AN open verdict has been recorded at the inquest of well-known Limerick model, Natalie Katilius.
The body of the mother-of-one was recovered from the River Shannon in the early hours of January 2 last.
The 35-year-old who was well-known in the fashion industry in Limerick also worked as a social worker with the homeless charity Novas.
In a deposition which was read out at Ms Katilius’ inquest at the Coroner’s Court in Limerick city, a close friend of the young woman said that in more recent times Ms Katilius’ behaviour had changed. She had been drinking more and also found it hard to sleep.
The court heard that Ms Katilius, who lived in Corbally, had been in some financial difficulty.
Reading out the deposition of the friend, Inspector Sandra Heelan of Henry Street garda station said that on January 1 the friend was in contact with Ms Katilius throughout the day “and she was very up and down”.
“At times she was very upset and angry and at other times she was laughing,” the friend stated in her deposition.
The friend said that their contact went into January 2 and that in the early hours of the morning Ms Katilius rang her.
“She said she was going to get a slice of pizza. It wouldn’t be unusual for Natalie to walk at that hour of the night. Our call lasted 12 seconds,” she said. The friend went to sleep and when she woke up she had a Snapchat video from Ms Katilius from hours before which was sent after they talked.
“She was just rapping an Eminem song. She didn’t seem drunk,” the friend said.
Later that day the friend got a call to say that it was stated on social media that Natalie had died.
The court heard that Ms Katilius had been out of work for a time in 2019 due to illness. Later in the year she handed in her notice to her place of work but then attempted to rescind her notice. The court heard about a message Ms Katilius had previously sent saying she was “rock bottom” and that she wanted to go for treatment and had contacted Bushypark, a treatment centre.
The court also heard that she posted a message on a social media account saying, ‘What’s the point?’
In his deposition a worker who was on duty in a reception area of a business in Limerick in the early hours of January 2 said that he was informed that there was a woman in the river. He explained that he and another individual threw lifebuoys to the woman “and she was trying to hold on but she wasn’t able to hold on, she did not have the strength”.
The court heard that the individuals continued to try and get closer to the edge of the river to help the women but they couldn’t get to her.
The court heard that the help arrived “only a minute or two too late”.
A member of the fire service said that they received a call at 3.38am on the date in question that there was a person in the river. The court heard that the casualty was recovered by the Marine Search and Rescue at 4.30am and she was unresponsive.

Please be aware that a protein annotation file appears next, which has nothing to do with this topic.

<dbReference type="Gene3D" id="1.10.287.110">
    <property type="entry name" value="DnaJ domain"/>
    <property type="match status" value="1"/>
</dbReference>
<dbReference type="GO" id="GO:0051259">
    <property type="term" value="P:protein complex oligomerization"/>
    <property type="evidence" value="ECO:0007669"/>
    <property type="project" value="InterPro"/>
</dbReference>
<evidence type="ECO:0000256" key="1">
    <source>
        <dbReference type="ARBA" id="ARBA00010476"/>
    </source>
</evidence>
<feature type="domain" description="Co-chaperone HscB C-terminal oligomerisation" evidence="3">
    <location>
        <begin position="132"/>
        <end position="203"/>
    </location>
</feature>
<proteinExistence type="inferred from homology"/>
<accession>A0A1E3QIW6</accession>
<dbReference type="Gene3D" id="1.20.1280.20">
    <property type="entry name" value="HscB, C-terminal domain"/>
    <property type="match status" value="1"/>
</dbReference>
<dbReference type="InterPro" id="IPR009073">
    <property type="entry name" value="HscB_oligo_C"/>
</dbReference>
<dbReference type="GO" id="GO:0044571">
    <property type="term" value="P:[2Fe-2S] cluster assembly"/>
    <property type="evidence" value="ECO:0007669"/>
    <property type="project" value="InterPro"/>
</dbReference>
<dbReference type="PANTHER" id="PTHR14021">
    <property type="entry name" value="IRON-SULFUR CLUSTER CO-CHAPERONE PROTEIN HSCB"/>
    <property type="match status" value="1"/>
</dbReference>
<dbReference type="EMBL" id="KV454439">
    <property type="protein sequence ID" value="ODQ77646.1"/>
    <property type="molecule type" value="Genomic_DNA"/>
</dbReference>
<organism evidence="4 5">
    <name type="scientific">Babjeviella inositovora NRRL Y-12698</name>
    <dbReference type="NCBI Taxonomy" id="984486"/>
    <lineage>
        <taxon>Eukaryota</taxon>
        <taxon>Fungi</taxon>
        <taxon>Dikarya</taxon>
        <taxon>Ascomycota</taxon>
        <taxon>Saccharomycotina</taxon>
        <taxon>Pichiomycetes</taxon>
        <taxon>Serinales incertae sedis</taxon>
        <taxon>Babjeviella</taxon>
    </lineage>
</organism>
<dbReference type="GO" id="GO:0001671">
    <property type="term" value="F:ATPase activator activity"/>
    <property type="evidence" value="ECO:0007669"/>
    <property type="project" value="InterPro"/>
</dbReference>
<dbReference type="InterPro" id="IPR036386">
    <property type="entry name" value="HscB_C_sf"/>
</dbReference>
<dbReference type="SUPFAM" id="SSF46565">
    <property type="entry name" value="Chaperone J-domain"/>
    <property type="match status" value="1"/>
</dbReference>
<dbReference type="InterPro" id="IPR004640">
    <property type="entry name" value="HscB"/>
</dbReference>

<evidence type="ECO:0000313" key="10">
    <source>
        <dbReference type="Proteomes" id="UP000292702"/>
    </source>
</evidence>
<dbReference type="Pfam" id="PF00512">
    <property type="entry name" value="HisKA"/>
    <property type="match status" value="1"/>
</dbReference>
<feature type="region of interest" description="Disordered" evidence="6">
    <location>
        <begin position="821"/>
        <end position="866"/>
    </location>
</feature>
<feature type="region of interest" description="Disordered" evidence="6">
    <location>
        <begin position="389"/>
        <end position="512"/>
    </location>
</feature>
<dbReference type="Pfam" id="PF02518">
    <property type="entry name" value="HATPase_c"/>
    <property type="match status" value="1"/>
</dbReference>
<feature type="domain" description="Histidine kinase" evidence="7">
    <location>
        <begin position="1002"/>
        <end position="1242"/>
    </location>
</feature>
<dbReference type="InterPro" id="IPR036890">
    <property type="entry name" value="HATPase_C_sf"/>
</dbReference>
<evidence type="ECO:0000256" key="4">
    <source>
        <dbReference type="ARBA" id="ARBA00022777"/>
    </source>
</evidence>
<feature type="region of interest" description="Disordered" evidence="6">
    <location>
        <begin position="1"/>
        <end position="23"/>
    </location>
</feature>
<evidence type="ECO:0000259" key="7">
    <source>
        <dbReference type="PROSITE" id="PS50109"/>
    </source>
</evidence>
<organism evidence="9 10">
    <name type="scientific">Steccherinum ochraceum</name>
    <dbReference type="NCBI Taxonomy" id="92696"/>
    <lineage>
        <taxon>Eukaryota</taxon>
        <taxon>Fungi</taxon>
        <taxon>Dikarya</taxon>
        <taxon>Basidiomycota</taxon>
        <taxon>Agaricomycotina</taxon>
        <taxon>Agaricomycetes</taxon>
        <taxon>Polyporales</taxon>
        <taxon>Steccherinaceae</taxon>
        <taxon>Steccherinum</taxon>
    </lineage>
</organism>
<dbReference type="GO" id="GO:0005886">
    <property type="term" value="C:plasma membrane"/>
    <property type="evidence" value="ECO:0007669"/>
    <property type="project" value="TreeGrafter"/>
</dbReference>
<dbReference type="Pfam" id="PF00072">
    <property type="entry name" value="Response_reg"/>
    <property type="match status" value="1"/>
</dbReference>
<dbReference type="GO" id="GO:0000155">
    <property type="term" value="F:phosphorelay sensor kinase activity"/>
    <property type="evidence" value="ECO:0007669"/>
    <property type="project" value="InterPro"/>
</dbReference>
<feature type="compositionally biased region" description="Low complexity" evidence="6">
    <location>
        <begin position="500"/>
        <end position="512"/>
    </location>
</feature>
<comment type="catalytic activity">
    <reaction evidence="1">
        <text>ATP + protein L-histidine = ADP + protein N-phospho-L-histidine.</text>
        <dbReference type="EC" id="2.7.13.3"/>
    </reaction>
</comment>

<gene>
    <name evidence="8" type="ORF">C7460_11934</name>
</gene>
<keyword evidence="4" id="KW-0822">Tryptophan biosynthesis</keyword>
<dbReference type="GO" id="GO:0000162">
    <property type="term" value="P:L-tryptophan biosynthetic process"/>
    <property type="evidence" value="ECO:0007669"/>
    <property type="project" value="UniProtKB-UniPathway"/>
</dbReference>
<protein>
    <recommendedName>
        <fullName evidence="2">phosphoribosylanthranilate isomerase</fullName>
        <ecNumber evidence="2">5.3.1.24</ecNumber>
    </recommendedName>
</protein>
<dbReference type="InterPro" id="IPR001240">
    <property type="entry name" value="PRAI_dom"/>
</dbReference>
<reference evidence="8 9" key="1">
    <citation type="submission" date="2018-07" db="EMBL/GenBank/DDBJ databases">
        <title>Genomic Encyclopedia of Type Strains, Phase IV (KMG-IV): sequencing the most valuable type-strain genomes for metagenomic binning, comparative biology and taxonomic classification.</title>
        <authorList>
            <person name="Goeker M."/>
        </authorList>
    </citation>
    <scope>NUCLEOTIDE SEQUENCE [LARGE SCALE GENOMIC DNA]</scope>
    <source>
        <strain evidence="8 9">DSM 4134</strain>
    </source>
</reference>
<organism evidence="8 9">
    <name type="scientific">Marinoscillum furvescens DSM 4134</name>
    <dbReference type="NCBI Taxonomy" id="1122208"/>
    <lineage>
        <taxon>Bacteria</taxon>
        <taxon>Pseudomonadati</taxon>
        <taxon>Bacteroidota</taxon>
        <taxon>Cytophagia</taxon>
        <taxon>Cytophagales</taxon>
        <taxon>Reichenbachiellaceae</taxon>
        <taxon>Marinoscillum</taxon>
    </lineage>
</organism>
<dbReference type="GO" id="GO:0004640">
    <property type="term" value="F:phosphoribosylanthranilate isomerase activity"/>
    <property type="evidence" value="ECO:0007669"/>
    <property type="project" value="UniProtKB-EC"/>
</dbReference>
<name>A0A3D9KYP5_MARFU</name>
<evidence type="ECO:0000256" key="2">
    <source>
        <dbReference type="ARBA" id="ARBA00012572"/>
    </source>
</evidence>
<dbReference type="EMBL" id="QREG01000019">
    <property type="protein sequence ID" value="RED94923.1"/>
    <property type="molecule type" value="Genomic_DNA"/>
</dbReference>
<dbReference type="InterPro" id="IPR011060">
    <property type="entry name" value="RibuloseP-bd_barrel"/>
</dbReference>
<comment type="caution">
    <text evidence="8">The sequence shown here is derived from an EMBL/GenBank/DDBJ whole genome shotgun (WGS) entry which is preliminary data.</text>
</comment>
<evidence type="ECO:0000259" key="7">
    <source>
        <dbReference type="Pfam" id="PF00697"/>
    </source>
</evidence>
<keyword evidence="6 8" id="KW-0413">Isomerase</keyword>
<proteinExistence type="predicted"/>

A deposition by a member of the gardai outlined how the garda threw a lifebuoy in the direction of the woman “but the current was too strong and she was unable to reach”. He threw in another lifebuoy and Ms Katilius reached for it but was unable to hang onto it.
The post mortem found that there was no evidence of serious trauma to the body. Toxicology results showed the presence of alcohol and other drugs in the woman’s system. It was heard that this combination affects the central nervous system and this in turn affects balance and results in a loss of inhibitions. The cause of death was found to be acute cardiac respiratory failure due to drowning.
Coroner John McNamara said it was an “unusual case”. He said there was no evidence as to how Ms Katilius entered the water.
Insp Heelan confirmed this saying there had been an extensive investigation involving the crime department.
Mr McNamara pointed out how Ms Katilius indicated on Snapchat to her friend that she was going for pizza to clear her head.
“There is no evidence of a note,” he pointed out. “I know this young woman may have had some issues. It also appears that in the water she did attempt to go for the lifebuoys,” said Mr McNamara who said it’s not beyond the realms of possibility that Ms Katilius fell into the water.
“She was compromised by the fact that she had alcohol and some other drugs in her system.”
He said that to give a verdict of suicide he had to be satisfied beyond a reasonable doubt that suicide was the appropriate verdict.
Mr McNamara said he wasn’t satisfied to call it a suicide given the evidence but was also not satisfied to call it an accident as he didn’t know if it was.
“In these types of scenarios we would record an open verdict,” said Mr McNamara who recorded the death as an open verdict.
If you have been affected by this article please contact the Samaritans 116 123 (free) / Pieta House 061 484 444 / 1800 247 247 (free) or avail of the 50808 text service.